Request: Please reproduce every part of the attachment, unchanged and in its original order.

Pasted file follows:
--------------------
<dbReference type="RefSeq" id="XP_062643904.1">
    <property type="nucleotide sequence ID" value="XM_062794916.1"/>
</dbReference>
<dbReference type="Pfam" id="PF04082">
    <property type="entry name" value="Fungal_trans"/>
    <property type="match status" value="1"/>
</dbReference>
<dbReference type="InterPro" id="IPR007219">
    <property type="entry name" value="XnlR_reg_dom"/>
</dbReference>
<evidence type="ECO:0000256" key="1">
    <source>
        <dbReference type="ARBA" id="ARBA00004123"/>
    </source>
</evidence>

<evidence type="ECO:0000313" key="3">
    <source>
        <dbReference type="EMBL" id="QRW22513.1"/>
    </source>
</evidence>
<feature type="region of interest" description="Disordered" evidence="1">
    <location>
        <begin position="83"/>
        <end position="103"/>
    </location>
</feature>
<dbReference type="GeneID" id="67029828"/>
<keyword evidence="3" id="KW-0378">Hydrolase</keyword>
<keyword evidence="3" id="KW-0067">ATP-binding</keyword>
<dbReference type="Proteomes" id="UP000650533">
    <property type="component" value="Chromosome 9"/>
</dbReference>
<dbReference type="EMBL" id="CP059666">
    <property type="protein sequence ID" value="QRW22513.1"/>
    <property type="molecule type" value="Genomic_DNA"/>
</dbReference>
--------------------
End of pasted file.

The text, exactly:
<dbReference type="RefSeq" id="XP_062643904.1">
    <property type="nucleotide sequence ID" value="XM_062794916.1"/>
</dbReference>
<dbReference type="Pfam" id="PF04082">
    <property type="entry name" value="Fungal_trans"/>
    <property type="match status" value="1"/>
</dbReference>
<dbReference type="InterPro" id="IPR007219">
    <property type="entry name" value="XnlR_reg_dom"/>
</dbReference>
<evidence type="ECO:0000256" key="1">
    <source>
        <dbReference type="ARBA" id="ARBA00004123"/>
    </source>
</evidence>

<evidence type="ECO:0000313" key="3">
    <source>
        <dbReference type="EMBL" id="QRW22513.1"/>
    </source>
</evidence>
<feature type="region of interest" description="Disordered" evidence="1">
    <location>
        <begin position="83"/>
        <end position="103"/>
    </location>
</feature>
<dbReference type="GeneID" id="67029828"/>
<keyword evidence="3" id="KW-0378">Hydrolase</keyword>
<keyword evidence="3" id="KW-0067">ATP-binding</keyword>
<dbReference type="Proteomes" id="UP000650533">
    <property type="component" value="Chromosome 9"/>
</dbReference>
<dbReference type="EMBL" id="CP059666">
    <property type="protein sequence ID" value="QRW22513.1"/>
    <property type="molecule type" value="Genomic_DNA"/>
</dbReference>